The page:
John D. Gallemore studies corporate taxation, financial reporting, financial institutions, and regulation and regulators. His recent research explores how corporate tax enforcement aimed at small-and-medium-sized firms affects banks’ corporate lending, how firms perceive and respond to uncertainty over tax policy, and the role of tax department human capital in corporate tax compliance and avoidance. His published research documents the role of internal and external forces in facilitating corporate tax avoidance, the reputational consequences to tax avoidance, and the interaction of tax incentives and financial reporting. His papers have been accepted for publication in the Journal of Accounting & Economics, Journal of Accounting Research, and Contemporary Accounting Research.
Gallemore teaches Cost Analysis and Internal Controls in all three Booth MBA programs. He won the 2019 Emory Williams Award for Teaching Excellence, which is decided by students across the full-time, part-time, and weekend Booth MBA programs. He was also named one of Poets & Quants “Best 40 Under 40 MBA Professors” in 2019.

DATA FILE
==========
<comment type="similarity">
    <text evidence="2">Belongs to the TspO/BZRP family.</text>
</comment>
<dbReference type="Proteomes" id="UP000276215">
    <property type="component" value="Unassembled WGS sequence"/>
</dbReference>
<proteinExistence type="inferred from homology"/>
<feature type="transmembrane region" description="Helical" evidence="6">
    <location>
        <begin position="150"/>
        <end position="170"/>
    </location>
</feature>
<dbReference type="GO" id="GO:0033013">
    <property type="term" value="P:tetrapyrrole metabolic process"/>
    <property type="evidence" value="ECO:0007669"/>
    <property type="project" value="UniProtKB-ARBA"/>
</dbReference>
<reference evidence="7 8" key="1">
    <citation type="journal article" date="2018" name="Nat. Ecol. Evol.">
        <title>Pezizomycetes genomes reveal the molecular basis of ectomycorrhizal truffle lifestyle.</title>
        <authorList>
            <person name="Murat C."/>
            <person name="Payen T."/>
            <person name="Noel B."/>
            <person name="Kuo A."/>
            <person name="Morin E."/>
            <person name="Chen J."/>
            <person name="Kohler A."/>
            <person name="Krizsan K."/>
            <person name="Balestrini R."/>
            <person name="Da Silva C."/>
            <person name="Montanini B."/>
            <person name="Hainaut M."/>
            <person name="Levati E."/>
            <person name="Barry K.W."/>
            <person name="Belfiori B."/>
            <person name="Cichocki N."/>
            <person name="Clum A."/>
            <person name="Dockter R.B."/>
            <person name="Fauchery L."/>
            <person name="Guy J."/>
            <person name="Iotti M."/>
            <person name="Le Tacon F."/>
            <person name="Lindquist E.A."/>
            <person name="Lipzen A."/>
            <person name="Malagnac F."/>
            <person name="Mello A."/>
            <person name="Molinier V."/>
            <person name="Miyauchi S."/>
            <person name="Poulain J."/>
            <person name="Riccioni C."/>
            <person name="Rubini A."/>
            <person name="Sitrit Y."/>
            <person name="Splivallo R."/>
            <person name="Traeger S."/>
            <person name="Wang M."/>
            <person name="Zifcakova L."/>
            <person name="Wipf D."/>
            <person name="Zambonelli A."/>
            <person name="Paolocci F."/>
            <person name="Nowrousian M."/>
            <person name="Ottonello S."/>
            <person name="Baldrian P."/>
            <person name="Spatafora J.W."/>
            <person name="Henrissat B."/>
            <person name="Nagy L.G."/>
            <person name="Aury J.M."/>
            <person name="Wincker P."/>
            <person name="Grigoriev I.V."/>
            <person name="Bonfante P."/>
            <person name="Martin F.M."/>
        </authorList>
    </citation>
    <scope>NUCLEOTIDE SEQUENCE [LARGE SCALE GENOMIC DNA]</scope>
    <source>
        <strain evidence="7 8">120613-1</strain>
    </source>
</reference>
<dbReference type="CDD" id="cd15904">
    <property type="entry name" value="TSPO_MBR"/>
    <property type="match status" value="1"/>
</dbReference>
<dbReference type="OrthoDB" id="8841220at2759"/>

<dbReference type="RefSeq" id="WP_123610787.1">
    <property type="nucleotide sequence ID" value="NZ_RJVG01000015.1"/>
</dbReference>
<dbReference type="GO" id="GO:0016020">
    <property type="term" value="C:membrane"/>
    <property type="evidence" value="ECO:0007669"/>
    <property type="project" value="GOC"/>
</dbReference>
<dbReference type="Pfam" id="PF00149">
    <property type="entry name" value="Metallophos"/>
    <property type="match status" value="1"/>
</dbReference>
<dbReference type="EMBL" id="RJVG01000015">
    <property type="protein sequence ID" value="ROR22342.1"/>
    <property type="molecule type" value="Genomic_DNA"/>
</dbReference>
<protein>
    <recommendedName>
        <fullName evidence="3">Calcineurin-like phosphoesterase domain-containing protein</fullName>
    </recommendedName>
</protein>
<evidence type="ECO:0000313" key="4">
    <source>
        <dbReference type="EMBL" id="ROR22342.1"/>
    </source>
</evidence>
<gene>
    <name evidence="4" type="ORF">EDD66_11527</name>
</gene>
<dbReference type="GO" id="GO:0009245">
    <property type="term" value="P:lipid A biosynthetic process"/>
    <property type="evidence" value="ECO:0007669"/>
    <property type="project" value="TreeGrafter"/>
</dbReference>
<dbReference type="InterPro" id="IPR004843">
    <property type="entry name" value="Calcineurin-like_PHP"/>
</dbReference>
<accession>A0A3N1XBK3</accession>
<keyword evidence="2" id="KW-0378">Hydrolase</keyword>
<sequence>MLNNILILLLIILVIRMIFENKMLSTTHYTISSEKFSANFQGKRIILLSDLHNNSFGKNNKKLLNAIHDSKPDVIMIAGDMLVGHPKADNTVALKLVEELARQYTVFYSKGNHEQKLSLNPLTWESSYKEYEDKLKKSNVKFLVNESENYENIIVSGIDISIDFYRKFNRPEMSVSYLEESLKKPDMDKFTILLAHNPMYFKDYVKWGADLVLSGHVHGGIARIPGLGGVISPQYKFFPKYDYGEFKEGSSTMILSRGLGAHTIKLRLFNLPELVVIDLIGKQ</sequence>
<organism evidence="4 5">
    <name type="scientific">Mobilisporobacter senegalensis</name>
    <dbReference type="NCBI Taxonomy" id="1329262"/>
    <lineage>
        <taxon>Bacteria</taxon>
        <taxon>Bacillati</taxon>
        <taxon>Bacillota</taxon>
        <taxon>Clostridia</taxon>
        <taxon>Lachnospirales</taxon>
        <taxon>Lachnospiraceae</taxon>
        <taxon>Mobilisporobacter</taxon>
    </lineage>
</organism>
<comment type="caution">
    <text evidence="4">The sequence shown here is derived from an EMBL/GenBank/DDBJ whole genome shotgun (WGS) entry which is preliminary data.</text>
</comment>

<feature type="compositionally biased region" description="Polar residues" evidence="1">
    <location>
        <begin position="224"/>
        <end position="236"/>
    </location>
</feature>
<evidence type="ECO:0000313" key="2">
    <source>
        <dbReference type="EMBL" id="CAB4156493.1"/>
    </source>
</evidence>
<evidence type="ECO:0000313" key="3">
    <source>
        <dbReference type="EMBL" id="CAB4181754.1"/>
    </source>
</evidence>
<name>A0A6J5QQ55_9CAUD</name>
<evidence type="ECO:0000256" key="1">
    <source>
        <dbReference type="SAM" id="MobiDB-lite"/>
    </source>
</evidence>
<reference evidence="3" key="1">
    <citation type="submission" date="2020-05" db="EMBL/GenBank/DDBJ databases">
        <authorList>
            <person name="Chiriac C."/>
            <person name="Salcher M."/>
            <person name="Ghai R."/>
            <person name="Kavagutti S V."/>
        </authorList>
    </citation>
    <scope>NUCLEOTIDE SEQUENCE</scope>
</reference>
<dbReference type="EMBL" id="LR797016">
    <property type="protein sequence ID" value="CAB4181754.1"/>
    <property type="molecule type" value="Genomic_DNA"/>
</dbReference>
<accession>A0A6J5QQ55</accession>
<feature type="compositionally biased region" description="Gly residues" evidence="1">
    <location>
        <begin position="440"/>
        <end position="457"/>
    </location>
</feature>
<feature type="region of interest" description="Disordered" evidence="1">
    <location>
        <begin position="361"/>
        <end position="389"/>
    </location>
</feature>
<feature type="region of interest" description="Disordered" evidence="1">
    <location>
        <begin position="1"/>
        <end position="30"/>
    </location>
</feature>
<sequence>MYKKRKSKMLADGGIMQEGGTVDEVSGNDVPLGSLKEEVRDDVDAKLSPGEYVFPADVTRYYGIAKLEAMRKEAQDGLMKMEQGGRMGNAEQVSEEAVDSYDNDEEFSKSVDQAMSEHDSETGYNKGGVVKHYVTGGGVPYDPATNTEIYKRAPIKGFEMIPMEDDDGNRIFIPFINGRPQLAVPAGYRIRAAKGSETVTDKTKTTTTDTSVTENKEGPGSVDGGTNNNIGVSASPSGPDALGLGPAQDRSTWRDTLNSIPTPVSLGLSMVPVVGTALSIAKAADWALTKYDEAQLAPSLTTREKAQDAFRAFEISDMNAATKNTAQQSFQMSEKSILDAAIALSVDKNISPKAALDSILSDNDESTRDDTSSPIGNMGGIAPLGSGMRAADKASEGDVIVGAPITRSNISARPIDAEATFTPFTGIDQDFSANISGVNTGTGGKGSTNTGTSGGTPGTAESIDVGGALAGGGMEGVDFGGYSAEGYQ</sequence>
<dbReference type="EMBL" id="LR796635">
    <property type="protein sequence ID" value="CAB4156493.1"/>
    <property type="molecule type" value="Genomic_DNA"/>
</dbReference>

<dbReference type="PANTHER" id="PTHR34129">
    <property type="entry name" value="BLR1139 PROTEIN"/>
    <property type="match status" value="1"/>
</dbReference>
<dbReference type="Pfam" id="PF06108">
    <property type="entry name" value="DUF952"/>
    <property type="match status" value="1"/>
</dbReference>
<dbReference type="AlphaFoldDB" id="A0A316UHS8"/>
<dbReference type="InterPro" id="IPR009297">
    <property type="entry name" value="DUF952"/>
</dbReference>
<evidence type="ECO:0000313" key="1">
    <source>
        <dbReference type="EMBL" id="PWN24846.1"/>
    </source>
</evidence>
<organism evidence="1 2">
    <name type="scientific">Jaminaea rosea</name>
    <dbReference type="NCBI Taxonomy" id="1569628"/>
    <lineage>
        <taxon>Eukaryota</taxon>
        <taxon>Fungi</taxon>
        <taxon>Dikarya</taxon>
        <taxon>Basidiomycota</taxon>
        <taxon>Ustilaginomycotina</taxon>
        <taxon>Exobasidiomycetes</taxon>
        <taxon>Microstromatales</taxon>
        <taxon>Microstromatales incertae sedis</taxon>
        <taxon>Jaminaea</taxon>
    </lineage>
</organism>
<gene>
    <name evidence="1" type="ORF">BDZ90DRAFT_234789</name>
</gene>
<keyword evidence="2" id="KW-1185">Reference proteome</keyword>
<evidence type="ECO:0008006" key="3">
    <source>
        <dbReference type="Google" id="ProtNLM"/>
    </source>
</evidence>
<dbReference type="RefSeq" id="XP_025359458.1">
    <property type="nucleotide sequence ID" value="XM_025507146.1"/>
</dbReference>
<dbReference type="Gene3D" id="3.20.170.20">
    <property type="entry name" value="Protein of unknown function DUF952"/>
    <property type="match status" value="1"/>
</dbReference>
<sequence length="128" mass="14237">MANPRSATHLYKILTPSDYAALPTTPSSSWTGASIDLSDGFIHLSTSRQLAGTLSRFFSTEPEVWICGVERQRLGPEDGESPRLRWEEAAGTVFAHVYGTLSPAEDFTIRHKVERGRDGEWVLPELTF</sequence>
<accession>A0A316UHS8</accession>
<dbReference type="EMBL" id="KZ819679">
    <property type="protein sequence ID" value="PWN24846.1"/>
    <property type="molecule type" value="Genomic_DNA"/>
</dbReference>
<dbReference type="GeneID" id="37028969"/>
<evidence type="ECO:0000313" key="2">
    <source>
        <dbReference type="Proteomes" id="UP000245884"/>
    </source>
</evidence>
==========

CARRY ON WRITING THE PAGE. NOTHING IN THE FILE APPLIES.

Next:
Gallemore earned his Ph.D. in accounting from the University of North Carolina at Chapel Hill. Additionally, he holds a Master’s in Business Administration (where he finished first in his class), a B.S. in Business Administration, and a B.A. in Political Science, all from the University of North Carolina at Chapel Hill.
Outside of research and teaching, Gallemore enjoys playing and watching sports, reading, traveling, and spending time with his wife and daughters.